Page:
WASHINGTON DC (Kurdistan24) - US President Donald Trump and Turkish President Recep Tayyip Erdogan spoke on Sunday as confusion continues over the future of eastern Syria, currently under the control of the Kurdish-led Syrian Democratic Forces (SDF), backed by US, French, and British troops.
Their telephone conversation followed a two-day visit by Sen. Lindsey Graham (R, South Carolina) to Ankara, in which he held lengthy discussions with senior Turkish officials, including Erdogan.
Generally Trump’s political ally, Graham had strongly disagreed with his decision last month to quickly withdraw US troops from Syria.
Graham left Turkey on Saturday, urging a much slower withdrawal and a focus on the Syrian city of Manbij as a starting point.
Graham also revealed that Gen. Joseph Dunford, Chairman of the Joint Chiefs of Staff, was working on a plan with his Turkish counterpart for a US withdrawal that would be satisfactory to both sides.
There are, perhaps, telling differences about Sunday’s phone conversation between the two presidents, suggesting that basic disagreements continue.
The US summary of the discussion was brief and lacking detail.
“The two leaders agreed to continue to pursue a negotiated solution for northeast Syria that achieves our respective security concerns,” it affirmed, and Trump “underscored the importance of defeating terrorist elements that remain in Syria.”
CNN reported on Sunday that Turkey has some 16,000 troops, along with 10,000 allied militia fighters, on its border with Syria—not quite consistent with the US claim that the two presidents had agreed on a negotiated solution.
On Saturday, while still in Turkey, Graham stressed that a hasty US withdrawal, “without a plan, is chaos,” and it would create a “nightmare for Turkey.”
Turkey’s summary of Sunday’s discussion revealed no such concern, however. It focused on the planned US withdrawal, emphasizing the importance of fully implementing the Manbij agreement, adding that the two presidents “also discussed the idea of forming a terror-free safe zone in the north of Syria.”
Yet, unless the YPG (People’s Protection Units)—which Ankara considers the Syrian branch of the Kurdistan Workers’ Party (PKK) and a terrorist organization—is brought into the agreement, it might well be quite difficult to establish such a zone and could result in the chaos about which Graham warned.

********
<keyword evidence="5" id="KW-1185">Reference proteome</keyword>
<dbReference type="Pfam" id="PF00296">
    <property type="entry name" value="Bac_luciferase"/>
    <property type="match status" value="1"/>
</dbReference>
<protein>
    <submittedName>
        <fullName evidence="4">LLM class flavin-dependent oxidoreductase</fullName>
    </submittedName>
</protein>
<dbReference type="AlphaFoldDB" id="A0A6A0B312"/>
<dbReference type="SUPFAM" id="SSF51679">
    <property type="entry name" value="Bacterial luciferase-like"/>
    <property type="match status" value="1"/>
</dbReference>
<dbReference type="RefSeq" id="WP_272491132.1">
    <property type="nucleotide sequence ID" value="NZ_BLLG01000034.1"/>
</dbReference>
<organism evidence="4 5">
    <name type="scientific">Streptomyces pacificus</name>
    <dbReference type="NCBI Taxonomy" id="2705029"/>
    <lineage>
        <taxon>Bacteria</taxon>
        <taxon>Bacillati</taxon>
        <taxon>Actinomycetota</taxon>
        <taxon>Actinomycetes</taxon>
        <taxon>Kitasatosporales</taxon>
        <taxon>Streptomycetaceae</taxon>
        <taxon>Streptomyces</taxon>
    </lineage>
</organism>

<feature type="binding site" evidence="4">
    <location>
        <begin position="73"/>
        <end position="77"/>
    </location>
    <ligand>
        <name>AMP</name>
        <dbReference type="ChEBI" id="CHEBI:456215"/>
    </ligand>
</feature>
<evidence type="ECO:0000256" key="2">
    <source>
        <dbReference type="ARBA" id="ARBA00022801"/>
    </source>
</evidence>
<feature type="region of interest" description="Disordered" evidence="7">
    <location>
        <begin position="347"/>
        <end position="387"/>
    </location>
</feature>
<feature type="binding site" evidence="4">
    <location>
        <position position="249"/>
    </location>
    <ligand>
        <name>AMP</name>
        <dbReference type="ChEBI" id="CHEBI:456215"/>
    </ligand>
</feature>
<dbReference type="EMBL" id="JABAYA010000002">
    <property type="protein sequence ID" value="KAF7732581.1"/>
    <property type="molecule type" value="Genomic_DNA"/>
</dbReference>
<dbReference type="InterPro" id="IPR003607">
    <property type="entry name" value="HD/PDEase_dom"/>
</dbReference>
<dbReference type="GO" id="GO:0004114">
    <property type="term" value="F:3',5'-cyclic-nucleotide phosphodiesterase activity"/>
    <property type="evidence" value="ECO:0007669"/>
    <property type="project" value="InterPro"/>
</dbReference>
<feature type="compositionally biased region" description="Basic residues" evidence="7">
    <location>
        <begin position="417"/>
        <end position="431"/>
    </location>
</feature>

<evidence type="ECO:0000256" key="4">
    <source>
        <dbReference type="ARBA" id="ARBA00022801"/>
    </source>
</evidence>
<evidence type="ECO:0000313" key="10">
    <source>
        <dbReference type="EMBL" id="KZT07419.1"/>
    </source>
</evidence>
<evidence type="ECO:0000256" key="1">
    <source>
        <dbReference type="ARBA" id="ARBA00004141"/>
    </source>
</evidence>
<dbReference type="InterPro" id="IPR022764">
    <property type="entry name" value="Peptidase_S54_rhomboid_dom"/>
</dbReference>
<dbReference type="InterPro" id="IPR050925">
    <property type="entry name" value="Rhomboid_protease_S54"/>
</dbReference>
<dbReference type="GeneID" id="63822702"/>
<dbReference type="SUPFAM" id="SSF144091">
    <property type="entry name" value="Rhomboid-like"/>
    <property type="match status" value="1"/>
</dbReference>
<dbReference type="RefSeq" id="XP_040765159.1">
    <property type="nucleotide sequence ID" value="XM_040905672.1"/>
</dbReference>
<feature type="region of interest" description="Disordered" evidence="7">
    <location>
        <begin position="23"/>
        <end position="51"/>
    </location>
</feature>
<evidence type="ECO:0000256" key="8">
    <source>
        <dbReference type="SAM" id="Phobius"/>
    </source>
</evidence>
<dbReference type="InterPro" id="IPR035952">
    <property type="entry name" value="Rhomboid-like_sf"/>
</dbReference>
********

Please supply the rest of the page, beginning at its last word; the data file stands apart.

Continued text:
On Friday, Kurdistan 24 discussed the issue with Hassan Hassan following a seminar at the SETA Foundation in Washington. Hassan, a Senior Fellow at the Tahrir Institute for Middle East Policy, is the co-author of the best-selling book, ISIS: Inside the Army of Terror.
Originally from Deir al-Zor, a major city in eastern Syria which was liberated from the Islamic State and is now under SDF control, Hassan is strongly critical of Trump’s decision to withdraw troops from Syria.
The withdrawal is “abrupt” and “disruptive,” Hassan warned, making “it easier for ISIS to re-emerge and recover.” It could also reignite violence within Syria more broadly.
Hassan suggested that simply changing the forces that control an area, if not properly planned, risks renewed conflict.
He pointed to the deterioration in security following Baghdad’s attack on Kurdish forces in October 2017. “Since the takeover of Kirkuk, ISIS has started to recover in that area,” he said.
This is a “perfect example of what happens” when one force replaces another with no plan, Hassan explained.
“It creates a vacuum,” along with opportunities for a group like the Islamic State. Such organizations can “tap into the local resources” and find sympathizers, “because the newcomers are not the same as the old ones.”
Moreover, it is not clear what will happen in those areas of eastern Syria, south of the security zone that Turkey envisions.
If the US leaves the Arab areas of Syria, local residents may well try to reach an understanding with Russia, Hassan suggested. That would be preferable, in their view, to the Syrian regime or Iranian forces.
The southern city of Dara’a could be something of a model, he explained. In 2017, Russia established a “de-escalation zone” in Dara’a, close to the Jordanian border. Neither Syria nor Iran is present there.
“It’s not greatly successful,” Hassan said, “but it’s a model of working with locals under the supervision of Russia.”
According to the brief account Graham gave on Saturday of the talks between the US and Turkish militaries, a hopeful scenario is possible—one in which the US would enforce a no-fly zone over eastern Syria, while French, British, and a small number of US troops remained, essentially continuing the present situation, along with certain measures to address Turkey’s concerns about the YPG.
However, such an outcome is far from certain, and Turkish statements are bellicose. They appeal to nationalist sentiment, consistently portraying Erdogan as a leader who is protecting the country against an intractable terrorist threat.
Editing by Nadia Riva